No Excuse Zone: Play More

With just two words, we can turn an entire room of gainfully employed adults into huffing teenagers. A single phrase can illicit eye rolls, heavy sighs, crossed arms, and even the occasional stomping foot. Those two words? Role play.
We’ve heard every excuse out there to avoid role play: “It makes me uncomfortable.” “I don’t like speaking in front of crowds.” “I’m a bad actor.” “I feel so awkward when I role play.”
A lot of the time, the excuses drift into complaining—or even whining—territory: “This is dumb.” “I feel stupid up here.” “What’s the point—this isn’t helping.”
And it’s that last postulation that we can irrefutably repudiate—because it is helping.

How many times have you heard phrases like, “No pain, no gain,” or “No guts, no glory?” Heck, even philosopher Carl Jung said, ”There is no coming to consciousness without pain.” We admit that role play is uncomfortable, but it’s in that discomfort that we grow. It’s uncomfortable because the things you’re practicing—confronting lackadaisical employees or addressing customer questions to which you don’t have an answer—aren’t familiar to you; you already avoid them in real life. And that is why you’re practicing them in a safe space.

Role play is also uncomfortable because we’re opening ourselves up to criticism. When we practice behaviors that are novel to us in a role play scenario, we’re asking those around us or the person we’re practicing with to judge our behaviors. With the exception of a few enlightened beings, no one likes to be critiqued—but it’s through other people’s perspectives and judgements that we often grow.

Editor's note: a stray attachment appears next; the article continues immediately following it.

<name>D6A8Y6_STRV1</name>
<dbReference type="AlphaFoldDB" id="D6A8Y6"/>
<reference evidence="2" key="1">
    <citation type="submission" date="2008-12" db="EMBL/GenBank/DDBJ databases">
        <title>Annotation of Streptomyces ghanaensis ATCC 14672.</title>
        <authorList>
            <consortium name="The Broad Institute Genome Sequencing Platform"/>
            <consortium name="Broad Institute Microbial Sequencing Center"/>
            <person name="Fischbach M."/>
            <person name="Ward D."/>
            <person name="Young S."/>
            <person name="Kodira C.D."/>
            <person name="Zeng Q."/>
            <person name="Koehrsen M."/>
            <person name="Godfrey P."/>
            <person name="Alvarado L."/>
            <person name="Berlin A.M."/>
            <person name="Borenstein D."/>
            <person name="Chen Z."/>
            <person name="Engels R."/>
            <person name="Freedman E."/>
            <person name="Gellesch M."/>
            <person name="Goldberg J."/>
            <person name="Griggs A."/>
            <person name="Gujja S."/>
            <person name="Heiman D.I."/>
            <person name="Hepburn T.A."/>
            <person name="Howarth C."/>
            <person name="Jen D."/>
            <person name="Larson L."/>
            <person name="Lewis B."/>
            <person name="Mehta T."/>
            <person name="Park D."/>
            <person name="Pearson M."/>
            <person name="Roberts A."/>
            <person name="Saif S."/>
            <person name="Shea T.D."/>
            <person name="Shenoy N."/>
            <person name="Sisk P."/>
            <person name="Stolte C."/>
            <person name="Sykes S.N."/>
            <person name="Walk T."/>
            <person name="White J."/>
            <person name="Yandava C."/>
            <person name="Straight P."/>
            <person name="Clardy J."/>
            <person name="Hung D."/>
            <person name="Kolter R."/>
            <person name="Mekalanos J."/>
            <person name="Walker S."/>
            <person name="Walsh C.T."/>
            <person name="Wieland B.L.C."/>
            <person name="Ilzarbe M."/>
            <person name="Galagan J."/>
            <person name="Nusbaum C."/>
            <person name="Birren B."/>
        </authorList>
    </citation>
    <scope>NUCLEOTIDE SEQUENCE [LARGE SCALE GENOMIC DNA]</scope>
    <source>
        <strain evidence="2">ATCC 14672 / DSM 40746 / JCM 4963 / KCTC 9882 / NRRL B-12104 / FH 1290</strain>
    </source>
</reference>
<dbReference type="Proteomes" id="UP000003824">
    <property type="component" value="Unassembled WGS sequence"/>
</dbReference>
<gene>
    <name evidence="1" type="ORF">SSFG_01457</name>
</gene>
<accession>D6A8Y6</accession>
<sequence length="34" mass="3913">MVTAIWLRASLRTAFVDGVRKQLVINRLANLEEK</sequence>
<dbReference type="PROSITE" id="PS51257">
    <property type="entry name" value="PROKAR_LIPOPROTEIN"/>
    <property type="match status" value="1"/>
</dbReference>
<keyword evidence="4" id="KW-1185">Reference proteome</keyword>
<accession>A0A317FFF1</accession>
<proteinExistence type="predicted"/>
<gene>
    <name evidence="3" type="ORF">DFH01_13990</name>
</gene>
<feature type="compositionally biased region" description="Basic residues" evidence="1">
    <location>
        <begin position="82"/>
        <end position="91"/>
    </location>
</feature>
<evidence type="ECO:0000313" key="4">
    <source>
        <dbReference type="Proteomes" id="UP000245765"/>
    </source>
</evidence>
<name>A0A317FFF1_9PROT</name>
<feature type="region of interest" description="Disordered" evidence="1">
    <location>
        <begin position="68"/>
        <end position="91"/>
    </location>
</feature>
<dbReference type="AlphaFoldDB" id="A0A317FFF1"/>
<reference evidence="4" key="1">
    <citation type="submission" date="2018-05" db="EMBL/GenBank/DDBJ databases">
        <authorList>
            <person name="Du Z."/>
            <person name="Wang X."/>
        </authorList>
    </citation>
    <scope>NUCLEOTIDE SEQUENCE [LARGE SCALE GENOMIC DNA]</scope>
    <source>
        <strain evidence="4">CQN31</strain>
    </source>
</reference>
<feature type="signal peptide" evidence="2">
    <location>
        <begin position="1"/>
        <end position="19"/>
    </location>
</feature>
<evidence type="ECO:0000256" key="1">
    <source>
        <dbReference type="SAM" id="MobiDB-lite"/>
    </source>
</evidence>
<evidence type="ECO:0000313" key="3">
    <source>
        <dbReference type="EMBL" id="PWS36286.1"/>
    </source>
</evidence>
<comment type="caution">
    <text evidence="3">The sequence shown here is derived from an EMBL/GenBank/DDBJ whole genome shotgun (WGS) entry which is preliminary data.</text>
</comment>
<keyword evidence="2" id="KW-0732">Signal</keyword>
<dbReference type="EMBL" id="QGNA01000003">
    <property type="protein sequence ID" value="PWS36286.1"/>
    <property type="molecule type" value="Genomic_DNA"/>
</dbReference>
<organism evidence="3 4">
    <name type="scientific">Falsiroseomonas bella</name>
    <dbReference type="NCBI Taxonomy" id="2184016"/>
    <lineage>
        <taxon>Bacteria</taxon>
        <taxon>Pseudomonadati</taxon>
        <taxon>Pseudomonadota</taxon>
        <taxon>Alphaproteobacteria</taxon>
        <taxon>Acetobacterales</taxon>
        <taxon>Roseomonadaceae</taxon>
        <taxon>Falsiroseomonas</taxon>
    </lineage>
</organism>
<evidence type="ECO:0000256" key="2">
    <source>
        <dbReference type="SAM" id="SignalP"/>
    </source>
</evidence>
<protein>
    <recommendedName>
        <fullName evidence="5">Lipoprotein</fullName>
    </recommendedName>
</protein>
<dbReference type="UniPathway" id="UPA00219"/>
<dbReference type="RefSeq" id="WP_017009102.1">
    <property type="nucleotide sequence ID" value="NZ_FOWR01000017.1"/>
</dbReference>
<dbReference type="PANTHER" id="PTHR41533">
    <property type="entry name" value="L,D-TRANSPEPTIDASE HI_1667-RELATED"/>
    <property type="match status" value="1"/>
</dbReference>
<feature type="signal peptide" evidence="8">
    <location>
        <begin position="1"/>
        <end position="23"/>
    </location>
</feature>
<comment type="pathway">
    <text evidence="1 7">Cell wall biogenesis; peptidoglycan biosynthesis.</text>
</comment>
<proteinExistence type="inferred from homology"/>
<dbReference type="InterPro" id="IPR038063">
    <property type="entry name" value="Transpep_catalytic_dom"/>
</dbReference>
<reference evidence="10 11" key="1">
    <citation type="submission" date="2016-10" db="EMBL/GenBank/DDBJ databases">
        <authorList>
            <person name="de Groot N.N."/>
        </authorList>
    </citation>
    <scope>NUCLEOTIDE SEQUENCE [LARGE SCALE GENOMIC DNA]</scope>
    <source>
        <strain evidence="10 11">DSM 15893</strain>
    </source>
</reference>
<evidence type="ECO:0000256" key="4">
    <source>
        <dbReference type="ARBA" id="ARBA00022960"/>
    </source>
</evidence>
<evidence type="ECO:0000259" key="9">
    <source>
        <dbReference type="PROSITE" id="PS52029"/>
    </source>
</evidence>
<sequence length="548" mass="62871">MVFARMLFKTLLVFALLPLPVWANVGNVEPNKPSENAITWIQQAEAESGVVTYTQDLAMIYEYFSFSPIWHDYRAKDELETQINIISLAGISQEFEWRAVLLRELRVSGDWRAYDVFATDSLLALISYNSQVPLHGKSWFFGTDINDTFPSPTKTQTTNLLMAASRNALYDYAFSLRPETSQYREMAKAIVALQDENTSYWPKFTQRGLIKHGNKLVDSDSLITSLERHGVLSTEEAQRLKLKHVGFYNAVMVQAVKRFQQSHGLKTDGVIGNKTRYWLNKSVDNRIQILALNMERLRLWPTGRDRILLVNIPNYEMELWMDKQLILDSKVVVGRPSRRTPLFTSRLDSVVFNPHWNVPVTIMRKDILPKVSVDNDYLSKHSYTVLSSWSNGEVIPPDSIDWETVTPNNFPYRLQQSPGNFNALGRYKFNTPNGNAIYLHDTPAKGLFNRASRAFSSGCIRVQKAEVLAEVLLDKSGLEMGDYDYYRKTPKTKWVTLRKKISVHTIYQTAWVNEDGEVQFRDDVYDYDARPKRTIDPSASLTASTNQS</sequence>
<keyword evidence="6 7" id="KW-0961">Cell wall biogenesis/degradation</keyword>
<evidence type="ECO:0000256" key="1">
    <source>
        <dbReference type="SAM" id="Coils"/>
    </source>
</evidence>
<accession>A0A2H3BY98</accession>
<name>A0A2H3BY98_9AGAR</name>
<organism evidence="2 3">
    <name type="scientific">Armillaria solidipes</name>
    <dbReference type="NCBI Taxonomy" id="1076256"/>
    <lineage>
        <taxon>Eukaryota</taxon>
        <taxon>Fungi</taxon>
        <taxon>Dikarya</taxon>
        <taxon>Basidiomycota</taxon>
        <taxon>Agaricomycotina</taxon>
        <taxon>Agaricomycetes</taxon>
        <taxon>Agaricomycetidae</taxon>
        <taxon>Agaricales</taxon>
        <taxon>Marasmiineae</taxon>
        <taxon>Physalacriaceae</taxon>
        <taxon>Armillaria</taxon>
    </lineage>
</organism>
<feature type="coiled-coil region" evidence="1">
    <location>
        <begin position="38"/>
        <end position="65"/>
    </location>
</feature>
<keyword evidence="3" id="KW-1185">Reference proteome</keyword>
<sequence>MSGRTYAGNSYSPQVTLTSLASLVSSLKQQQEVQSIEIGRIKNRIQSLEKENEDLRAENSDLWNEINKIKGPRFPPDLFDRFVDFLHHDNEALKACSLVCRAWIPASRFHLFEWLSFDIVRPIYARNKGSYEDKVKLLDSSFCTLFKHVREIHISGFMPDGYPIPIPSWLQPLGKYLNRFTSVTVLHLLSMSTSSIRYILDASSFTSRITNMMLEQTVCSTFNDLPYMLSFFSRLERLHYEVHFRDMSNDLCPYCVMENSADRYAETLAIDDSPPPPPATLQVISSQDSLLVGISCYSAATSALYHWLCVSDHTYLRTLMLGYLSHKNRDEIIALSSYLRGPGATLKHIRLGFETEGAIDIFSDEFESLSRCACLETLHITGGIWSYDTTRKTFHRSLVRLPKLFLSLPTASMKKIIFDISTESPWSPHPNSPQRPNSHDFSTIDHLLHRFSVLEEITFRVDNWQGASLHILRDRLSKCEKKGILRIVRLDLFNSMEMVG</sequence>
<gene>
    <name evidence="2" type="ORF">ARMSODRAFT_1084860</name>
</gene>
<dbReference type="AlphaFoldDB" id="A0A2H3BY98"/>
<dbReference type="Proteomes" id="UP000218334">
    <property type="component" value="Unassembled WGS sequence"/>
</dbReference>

We can tout the benefits of role play all day—in fact, that’s exactly what we do in our programs like Mann U—but we know it’s easy to disregard our words unless we present you with tangible examples of the effectiveness of role play.
Recently, Dan taught a group of managers at a bicycle retailer the importance of role play. As usual, his introduction of role play garnered a lot of sighing and subtle complaints. After a few rounds of role playing, as usual, the students leaned into the experience, and by the end of the course they were no longer hesitant or uncomfortable; they stepped into the role playing with confidence.
Because of the role playing, they were also able to step back onto the sales floor and into formerly uncomfortable real-life scenarios with confidence. The very next day, one of the managers was working with a client who was considering buying a $6,000 bike. That’s a big number, and a lot of retailers have trouble with the final step of such a transaction: asking for the sale. The customer began throwing out the normal excuses, but rather than buckle under them, the manager used the techniques he’d practiced the day before—and he closed the sale. Thanks to the role playing, he was able to make a huge sale.
It’s a success story we’re happy to hear often. Even the most staunch role play cynics will call us after a Mann U or GEAR session to tell us of the success of the very skills they were so scared to practice during role play.
You don’t need us there to guide you. Snag a co-worker on a lunch break and ask them to practice with you. The role playing may seem silly or uncomfortable at first, but you’d be surprised how much it can help you tackle the tasks and scenarios that you usually dread.

Stifle your sighs, reign in your eye rolls, and step on up. You’re not a teenager, you’re a capable adult, and you should know by now that it’s in these moments of discomfort that the magic happens.

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